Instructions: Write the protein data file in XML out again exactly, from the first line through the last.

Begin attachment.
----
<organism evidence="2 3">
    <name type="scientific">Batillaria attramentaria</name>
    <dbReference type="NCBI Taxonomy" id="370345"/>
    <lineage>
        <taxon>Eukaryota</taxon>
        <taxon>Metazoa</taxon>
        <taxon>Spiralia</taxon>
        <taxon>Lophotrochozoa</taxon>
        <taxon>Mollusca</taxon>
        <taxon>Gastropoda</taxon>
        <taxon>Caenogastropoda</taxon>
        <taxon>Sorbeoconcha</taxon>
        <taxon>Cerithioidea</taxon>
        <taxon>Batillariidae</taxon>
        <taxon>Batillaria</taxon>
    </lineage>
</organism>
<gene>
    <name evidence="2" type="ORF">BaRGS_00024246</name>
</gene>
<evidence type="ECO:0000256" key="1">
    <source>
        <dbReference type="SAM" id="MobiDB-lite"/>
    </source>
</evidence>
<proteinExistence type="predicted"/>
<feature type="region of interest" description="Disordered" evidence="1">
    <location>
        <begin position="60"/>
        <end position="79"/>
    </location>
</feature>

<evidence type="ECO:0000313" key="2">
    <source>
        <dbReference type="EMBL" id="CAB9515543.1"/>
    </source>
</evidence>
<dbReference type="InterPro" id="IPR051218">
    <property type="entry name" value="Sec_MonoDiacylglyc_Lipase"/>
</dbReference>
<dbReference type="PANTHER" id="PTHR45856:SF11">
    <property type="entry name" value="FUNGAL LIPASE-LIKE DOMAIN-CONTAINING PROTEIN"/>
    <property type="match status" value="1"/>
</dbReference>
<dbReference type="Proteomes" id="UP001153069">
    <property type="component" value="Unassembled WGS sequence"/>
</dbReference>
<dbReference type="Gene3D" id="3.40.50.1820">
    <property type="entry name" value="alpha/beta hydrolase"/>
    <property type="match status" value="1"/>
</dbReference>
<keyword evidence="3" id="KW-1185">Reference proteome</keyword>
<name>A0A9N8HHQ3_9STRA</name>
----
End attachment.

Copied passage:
<organism evidence="2 3">
    <name type="scientific">Batillaria attramentaria</name>
    <dbReference type="NCBI Taxonomy" id="370345"/>
    <lineage>
        <taxon>Eukaryota</taxon>
        <taxon>Metazoa</taxon>
        <taxon>Spiralia</taxon>
        <taxon>Lophotrochozoa</taxon>
        <taxon>Mollusca</taxon>
        <taxon>Gastropoda</taxon>
        <taxon>Caenogastropoda</taxon>
        <taxon>Sorbeoconcha</taxon>
        <taxon>Cerithioidea</taxon>
        <taxon>Batillariidae</taxon>
        <taxon>Batillaria</taxon>
    </lineage>
</organism>
<gene>
    <name evidence="2" type="ORF">BaRGS_00024246</name>
</gene>
<evidence type="ECO:0000256" key="1">
    <source>
        <dbReference type="SAM" id="MobiDB-lite"/>
    </source>
</evidence>
<proteinExistence type="predicted"/>
<feature type="region of interest" description="Disordered" evidence="1">
    <location>
        <begin position="60"/>
        <end position="79"/>
    </location>
</feature>

<evidence type="ECO:0000313" key="2">
    <source>
        <dbReference type="EMBL" id="CAB9515543.1"/>
    </source>
</evidence>
<dbReference type="InterPro" id="IPR051218">
    <property type="entry name" value="Sec_MonoDiacylglyc_Lipase"/>
</dbReference>
<dbReference type="PANTHER" id="PTHR45856:SF11">
    <property type="entry name" value="FUNGAL LIPASE-LIKE DOMAIN-CONTAINING PROTEIN"/>
    <property type="match status" value="1"/>
</dbReference>
<dbReference type="Proteomes" id="UP001153069">
    <property type="component" value="Unassembled WGS sequence"/>
</dbReference>
<dbReference type="Gene3D" id="3.40.50.1820">
    <property type="entry name" value="alpha/beta hydrolase"/>
    <property type="match status" value="1"/>
</dbReference>
<keyword evidence="3" id="KW-1185">Reference proteome</keyword>
<name>A0A9N8HHQ3_9STRA</name>